Clark brings a lengthy pedigree as the security blanket for one of the greatest quarterbacks of all-time, Peyton Manning. The two spent Clark's first eight seasons in the league on the same offense, and the veteran tight end provided Manning with a reliable possession receiver in Indianapolis.
After a one-year stop in Tampa Bay, Clark joins the Ravens following an offseason where he let himself take his time choosing a team.
"It was a couple of teams. Everyone was kind of the same, just talking, curious and trying to figure out my situation, if I was done or not or if I'd been working out, just all the small talk," Clark said. "But then obviously Baltimore took the reins and showed a lot more interest and I then talked to other teams, and just let them know what was going on. Then it was kind of an obvious, fortunate decision. It was one of those things - the best case happened, hopefully on both ends. But certainly on my end, I was very ecstatic that Baltimore was one of the teams that called."
Clark said he enjoyed the change of still being at home into August, spending time with his two sons while waiting for the right match to materialize.
"It's one of those things that I have the luxury to be kind of picky, and I was," he said. "There was a few other teams early on that we chose not to play for. I wanted to be in the right situation where I feel like with my skill set I can help and I think this is a place that obviously wants to win, has proven they can win and I just want to be a small piece of helping them continue to do that."
Clark comes to the Ravens with 10 seasons (nine with the Colts), 131 games and 118 starts of NFL experience. He has 474 career catches for 5,322 yards and 50 touchdowns, so he's been productive, too.
But he is 34 years old and teams did have a good reason to wonder whether he was done, especially after a season where he finished with his lowest 16-game totals since 2006 (47 receptions, 435 yards, four touchdowns).
But the thought of not playing this year didn't enter Clark's mind.
"I didn't really think that. I wasn't trying to think that yet," he said.
There were a couple of things that drew Clark to Baltimore, aside from the fact that the team just won the Super Bowl.
The 6-foot-3, 257-pound tight end was attracted to playing with quarterback Joe Flacco and excited to reunite with his former Colts head coach, Ravens offensive coordinator Jim Caldwell.
"(Flacco's) a gamer and just a great leader and just can flat-out play the game," Clark said. "As a receiving tight end, that was No. 1. Wherever I was going to go, they had to have a solid quarterback and this was better than that. ...
"(Caldwell) definitely helped and definitely made it more exciting to have that familiarity with a coach, especially the offensive coordinator. Just sitting in the first meeting with him was - his demeanor, his direction and control of the offense hasn't changed, just like when he was the head coach, just the way he addressed the group. ... He's just a tremendous leader and just a guy that you just don't want to make him mad. You just want to give everything you have for him. It's just one of those things that's a comfortable fit."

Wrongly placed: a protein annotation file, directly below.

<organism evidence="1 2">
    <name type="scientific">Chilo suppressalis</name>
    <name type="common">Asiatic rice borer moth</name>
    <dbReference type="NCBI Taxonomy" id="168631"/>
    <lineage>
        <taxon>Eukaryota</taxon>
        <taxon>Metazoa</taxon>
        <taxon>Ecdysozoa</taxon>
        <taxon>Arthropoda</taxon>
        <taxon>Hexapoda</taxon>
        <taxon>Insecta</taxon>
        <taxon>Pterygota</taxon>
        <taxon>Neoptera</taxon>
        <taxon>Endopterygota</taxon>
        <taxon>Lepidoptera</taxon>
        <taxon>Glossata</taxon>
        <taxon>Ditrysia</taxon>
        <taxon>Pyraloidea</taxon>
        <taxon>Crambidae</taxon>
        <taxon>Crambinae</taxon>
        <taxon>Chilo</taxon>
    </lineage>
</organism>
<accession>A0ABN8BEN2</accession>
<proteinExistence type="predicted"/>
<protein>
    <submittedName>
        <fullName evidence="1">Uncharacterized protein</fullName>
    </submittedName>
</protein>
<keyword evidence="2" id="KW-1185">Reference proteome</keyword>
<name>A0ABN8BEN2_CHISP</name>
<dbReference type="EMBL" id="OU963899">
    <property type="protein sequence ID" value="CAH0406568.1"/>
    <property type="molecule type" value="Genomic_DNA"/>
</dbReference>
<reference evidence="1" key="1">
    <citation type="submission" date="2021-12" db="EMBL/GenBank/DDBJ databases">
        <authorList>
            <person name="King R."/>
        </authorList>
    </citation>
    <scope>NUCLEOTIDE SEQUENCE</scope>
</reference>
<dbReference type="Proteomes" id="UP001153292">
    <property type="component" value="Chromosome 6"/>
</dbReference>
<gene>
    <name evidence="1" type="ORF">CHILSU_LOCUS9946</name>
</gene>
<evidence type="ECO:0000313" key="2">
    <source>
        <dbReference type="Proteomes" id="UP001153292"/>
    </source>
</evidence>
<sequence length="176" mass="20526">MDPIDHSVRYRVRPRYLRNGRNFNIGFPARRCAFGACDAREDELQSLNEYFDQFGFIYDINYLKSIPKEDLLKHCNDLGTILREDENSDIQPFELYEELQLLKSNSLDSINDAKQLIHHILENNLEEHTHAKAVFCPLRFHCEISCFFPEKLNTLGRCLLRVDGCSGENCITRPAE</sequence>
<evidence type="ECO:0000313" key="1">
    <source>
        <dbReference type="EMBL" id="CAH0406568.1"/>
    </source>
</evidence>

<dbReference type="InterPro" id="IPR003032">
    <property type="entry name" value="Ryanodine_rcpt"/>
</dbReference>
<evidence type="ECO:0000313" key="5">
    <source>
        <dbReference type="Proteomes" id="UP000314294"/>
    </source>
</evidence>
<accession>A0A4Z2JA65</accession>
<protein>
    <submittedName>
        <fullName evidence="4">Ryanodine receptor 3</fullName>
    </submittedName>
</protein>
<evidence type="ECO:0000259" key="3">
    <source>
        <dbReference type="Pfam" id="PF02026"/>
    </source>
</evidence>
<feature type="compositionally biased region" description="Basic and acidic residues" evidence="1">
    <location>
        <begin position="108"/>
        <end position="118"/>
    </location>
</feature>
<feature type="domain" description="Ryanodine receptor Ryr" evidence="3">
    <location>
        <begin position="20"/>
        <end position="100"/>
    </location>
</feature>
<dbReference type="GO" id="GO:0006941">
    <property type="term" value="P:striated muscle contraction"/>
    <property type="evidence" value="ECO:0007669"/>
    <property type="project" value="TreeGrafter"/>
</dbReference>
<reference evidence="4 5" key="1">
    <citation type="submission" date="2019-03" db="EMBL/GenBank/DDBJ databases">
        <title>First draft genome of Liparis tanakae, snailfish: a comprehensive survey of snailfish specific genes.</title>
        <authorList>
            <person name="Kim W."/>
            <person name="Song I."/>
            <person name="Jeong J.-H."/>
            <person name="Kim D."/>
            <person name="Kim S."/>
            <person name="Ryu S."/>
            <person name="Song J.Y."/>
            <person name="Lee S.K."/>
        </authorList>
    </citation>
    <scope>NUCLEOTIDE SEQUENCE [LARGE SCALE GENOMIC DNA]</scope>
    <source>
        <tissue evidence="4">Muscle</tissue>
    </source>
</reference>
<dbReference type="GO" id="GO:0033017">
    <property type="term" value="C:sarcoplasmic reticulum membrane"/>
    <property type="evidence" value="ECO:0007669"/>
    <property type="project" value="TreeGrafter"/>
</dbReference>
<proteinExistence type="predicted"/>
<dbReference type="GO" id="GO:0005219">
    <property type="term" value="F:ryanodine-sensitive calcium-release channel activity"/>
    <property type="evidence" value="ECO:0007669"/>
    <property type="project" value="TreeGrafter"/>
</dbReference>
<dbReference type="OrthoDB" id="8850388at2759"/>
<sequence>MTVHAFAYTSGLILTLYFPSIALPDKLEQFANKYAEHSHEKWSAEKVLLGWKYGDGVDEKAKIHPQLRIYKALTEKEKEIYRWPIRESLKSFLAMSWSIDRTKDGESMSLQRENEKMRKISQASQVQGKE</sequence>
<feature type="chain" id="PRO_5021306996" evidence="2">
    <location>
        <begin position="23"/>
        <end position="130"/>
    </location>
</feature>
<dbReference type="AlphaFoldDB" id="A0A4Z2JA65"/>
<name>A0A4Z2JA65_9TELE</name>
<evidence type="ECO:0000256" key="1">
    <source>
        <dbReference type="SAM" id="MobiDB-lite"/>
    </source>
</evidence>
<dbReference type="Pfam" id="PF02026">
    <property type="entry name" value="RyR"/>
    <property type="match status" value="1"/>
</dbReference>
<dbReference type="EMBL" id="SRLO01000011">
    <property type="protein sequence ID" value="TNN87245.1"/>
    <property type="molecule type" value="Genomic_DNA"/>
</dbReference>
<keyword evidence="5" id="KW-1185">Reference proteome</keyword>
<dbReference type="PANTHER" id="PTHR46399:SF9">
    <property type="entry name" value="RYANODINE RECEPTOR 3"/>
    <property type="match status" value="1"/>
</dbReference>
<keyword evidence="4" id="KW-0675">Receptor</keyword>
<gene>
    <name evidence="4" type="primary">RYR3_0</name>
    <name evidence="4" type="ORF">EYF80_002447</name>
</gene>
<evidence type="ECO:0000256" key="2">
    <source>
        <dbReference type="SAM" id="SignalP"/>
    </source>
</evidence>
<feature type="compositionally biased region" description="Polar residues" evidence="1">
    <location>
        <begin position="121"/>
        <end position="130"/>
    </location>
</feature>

How long will it take for Clark to get up to speed? Does he expect to play a significant role in Thursday's preseason game against the Falcons?
"I don't know. I'll tell you what, I didn't even know what I was doing out in practice today," he said. "They just threw me in, hey do this play. I'm like, 'All right.' So we're still at that phase. Unfortunately, it's not the complete Indy offense, where I can just go, 'Oh, this is easy.' So there's some (similar) concepts and whatnot, but really, it's a new offense and I haven't had this short a time to learn an offense. So I've got to put on my thinking cap. So a game? I have no idea what their plans are. I'll be kind of curious myself, so we'll find that out."
There are challenges that come with being handed a new playbook this late in camp, and Clark is ready for them.
"You do your best learning out here and making the mistakes and looking like an idiot, and just causing a whole big ruckus and just being in the wrong position," he said. "That's the only way you can truly learn how to play football. You can sit up and answer all the right answers, but it's the heat, it's the third down, it's everything going in and you hear the call, that's when you need to get it. That's what practice is for, so I'm excited to be out here and work on that."
From just his first press conference, it was clear that Clark is an affable, bright and well-spoken veteran with a good sense of humor.
One way he relayed that was a story about choosing to wear No. 87 after 10 NFL seasons wearing only No. 44. Clark was asked whether he'd approach fullback Vonta Leach about acquiring the number.
"No, there's no chance. There's a time where you just don't even ask," Clark said. "And Leach has had a phenomenal career. If he was like a four- or five-year guy, we'd have a conversation. But I respect him too much as a player to even ask him. It's really hard. As long as I don't look down, I'm still 44; 87's on the back of my head, it's down here (on my jersey). In my mind, I'm just wearing 44. I don't know what people are talking about 87.
"So I don't look down because I looked down one time and was like, 'That's weird.' I picked 87 for one of my favorite receivers of all-time, Reggie Wayne, and playing with him, he was one of my favorite teammates I've ever played with. I told him last night I got his number, so he was pretty pumped about that. I learned a lot from that guy. I felt good about having 87. I would love 44, but 87, we'll make it work."